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Re: findfile() behaviour difference to finddir() - no path information

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  • David Fishburn
    ... In this case, I was several levels deep but this file was also within the same directory. So what was returned was a relative filename. I have written my
    Message 1 of 4 , Jun 25, 2010
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      On 24/06/2010 1:06 PM, Erik Falor wrote:
      On Thu, Jun 24, 2010 at 09:49:26AM -0400, David Fishburn wrote:
        
      VIM - Vi IMproved 7.2 (2008 Aug 9, compiled Jun 22 2010 14:52:33)
      MS-Windows 32-bit GUI version with OLE support
      Included patches: 1-444
      
      When I issue a finddir(), I get an absolute path back to the
      location of my file (in my particular case).
      
      When I issue a findfile(), I get just the file, which is kind of
      useless since I want to edit the file.  This only tells me it found
      it, not where it found it.
      
      Looking at :h finddir()
      
              Returns the path of the first found match.  When the found
              directory is below the current directory a relative path is
              returned.  Otherwise a full path is returned.
      
      
      :h findfile()
              Just like |finddir()|, but find a file instead of a directory.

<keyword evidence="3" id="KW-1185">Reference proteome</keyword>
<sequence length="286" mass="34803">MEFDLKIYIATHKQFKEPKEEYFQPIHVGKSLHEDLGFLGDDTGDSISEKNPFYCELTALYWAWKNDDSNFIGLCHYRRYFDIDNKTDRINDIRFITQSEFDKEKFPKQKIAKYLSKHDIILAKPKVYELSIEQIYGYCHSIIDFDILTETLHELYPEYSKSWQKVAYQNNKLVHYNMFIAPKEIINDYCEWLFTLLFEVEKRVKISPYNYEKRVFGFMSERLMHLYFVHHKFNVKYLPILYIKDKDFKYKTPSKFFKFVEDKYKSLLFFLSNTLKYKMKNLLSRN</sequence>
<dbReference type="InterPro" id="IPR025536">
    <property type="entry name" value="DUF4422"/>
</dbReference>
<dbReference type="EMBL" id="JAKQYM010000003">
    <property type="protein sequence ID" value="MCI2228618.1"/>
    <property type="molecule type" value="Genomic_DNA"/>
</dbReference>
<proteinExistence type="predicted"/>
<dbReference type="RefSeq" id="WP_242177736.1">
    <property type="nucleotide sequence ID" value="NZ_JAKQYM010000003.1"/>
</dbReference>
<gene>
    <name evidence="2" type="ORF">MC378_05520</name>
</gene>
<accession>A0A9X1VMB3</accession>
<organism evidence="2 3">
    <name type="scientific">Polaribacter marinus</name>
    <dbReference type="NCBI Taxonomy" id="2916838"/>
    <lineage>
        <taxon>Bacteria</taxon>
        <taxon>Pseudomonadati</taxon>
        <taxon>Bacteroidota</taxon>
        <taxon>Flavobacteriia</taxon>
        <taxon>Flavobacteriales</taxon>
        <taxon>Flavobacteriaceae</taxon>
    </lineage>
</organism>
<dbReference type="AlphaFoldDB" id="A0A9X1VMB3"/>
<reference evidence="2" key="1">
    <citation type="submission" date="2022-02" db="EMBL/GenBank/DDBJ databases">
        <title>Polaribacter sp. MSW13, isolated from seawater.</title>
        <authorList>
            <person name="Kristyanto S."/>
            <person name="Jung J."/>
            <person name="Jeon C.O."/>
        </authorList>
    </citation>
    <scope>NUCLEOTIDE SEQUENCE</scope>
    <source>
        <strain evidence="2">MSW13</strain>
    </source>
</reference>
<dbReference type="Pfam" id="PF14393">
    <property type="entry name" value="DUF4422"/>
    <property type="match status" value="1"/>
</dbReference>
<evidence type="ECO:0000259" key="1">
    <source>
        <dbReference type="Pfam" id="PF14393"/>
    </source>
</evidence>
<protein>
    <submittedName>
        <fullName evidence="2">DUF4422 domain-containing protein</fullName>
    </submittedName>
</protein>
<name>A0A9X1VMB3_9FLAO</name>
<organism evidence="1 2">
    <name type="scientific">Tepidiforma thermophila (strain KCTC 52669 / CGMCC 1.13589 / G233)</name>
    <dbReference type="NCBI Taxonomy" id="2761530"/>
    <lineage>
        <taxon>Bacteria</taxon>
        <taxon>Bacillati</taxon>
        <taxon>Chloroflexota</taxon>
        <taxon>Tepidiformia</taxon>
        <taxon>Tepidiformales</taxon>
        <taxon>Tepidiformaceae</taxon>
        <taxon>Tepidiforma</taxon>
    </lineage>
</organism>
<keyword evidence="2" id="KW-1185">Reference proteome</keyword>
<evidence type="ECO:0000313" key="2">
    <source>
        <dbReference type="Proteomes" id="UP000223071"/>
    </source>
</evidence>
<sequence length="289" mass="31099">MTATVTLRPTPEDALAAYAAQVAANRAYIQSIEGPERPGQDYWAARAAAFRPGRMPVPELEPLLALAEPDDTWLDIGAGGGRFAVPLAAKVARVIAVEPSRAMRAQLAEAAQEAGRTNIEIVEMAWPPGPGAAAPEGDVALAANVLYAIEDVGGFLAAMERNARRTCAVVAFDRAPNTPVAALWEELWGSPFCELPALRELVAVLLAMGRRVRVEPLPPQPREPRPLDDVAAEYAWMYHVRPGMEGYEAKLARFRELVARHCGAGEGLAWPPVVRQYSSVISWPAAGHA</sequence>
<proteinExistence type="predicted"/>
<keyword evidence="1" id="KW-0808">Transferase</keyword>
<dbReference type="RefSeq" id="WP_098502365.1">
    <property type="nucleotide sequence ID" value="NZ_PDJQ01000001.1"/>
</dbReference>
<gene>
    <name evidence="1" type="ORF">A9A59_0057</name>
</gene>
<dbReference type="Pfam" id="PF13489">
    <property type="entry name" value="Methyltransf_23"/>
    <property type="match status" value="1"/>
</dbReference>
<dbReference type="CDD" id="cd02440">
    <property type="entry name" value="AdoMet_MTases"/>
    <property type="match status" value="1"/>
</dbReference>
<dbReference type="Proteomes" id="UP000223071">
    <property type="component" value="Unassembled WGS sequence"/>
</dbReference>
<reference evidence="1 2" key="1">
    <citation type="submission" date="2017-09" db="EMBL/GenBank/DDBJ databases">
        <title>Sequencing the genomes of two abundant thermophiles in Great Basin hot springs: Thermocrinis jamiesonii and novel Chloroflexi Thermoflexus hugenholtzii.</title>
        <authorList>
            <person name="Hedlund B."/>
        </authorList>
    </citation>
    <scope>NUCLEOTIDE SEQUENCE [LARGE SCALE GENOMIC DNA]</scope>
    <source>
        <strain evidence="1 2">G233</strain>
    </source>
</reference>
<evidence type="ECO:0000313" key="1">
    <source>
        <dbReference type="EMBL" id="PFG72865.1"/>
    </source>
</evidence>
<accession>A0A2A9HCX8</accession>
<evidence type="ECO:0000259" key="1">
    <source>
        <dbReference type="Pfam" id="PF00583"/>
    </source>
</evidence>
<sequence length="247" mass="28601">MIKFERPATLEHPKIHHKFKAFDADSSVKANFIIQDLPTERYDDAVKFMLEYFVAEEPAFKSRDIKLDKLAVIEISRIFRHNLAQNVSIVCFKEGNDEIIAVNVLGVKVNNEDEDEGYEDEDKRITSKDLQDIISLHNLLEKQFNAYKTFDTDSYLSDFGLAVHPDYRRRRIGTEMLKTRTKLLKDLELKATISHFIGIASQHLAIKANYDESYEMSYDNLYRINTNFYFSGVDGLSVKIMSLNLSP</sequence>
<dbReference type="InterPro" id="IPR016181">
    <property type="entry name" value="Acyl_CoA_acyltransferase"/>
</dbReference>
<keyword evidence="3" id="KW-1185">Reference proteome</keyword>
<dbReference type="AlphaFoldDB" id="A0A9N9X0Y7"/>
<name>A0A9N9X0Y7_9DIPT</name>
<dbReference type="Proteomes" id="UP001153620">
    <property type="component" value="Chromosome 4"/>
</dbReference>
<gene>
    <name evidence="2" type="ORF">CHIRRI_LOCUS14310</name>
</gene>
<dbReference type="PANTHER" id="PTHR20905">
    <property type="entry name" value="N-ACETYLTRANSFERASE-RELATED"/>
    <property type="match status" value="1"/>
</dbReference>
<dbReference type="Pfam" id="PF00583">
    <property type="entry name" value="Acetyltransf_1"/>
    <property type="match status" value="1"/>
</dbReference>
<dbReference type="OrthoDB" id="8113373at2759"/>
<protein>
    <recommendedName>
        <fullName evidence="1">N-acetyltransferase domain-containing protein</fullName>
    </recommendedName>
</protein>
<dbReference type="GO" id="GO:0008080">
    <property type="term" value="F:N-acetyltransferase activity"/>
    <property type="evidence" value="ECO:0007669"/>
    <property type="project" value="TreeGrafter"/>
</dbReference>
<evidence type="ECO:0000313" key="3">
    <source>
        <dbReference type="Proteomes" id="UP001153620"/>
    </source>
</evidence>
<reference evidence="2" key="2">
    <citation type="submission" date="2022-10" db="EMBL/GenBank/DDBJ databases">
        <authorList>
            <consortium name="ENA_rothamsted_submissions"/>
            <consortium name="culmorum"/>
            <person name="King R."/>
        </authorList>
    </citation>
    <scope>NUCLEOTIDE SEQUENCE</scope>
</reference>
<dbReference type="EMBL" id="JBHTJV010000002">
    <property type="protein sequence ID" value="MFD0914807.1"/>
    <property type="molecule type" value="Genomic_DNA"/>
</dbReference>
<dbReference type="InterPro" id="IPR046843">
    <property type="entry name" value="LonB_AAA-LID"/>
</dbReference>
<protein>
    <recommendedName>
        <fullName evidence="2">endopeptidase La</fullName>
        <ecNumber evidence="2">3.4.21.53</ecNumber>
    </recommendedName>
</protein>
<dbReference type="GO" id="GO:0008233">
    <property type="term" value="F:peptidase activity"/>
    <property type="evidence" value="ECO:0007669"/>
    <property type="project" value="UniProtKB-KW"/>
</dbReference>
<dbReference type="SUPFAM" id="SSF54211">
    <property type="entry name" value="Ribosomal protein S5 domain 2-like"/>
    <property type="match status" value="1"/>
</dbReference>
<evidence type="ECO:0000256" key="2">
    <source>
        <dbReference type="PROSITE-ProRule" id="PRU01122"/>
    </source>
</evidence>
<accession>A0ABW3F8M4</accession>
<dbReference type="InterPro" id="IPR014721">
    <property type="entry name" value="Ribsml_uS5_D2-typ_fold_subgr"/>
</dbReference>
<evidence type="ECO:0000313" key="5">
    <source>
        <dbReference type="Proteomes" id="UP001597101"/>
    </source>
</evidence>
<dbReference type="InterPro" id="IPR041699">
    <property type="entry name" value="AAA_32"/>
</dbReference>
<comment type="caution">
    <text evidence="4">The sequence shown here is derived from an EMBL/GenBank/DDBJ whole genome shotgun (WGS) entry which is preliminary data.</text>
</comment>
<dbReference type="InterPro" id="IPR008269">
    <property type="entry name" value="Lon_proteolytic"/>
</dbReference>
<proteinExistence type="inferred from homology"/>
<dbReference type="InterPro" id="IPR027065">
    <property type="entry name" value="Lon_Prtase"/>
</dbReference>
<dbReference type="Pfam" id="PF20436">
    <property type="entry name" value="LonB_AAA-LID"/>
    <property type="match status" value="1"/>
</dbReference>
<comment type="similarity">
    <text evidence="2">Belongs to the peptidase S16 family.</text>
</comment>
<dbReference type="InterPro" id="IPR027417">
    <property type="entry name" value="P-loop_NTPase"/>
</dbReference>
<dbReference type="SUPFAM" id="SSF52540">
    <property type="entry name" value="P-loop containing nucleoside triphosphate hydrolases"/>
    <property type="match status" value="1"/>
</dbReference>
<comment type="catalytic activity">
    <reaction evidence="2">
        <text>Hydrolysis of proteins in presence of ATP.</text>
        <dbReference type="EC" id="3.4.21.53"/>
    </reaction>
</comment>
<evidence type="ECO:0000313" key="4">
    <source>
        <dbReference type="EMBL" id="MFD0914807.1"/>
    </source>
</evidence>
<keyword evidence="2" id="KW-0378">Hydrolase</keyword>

So I should be receiving either a relative path name or a fullpath.
      Given the finddir() returned the fullpath in this case, findfile()
      should also.
      In my case, I received just the filename even though the file was
      several directories deep from the initial path to search from.
      finddir() did the "right thing".
      
      
      ...
      I followed these steps, and did not reproduce your Vim's behavior:
      
      1. Create file ~/test/b/bb/bbb/b.file
      2. `vim -u NONE -c 'chdir ~/test'`
      3. :echo findfile('b.file', './**')
         Results in 'b/bb/bbb/b.file'
      4. :echo finddir('bbb', './**')
         Results in 'b/bb/bbb'
        

      In this case, I was several levels deep but this file was also within the same directory.  So what was returned was a relative filename.

      I have written my own function for includeexpr, and since a file without a path was returned it failed to open it.  So now I detect this case and add the current local directory.

      Thanks,
      Dave

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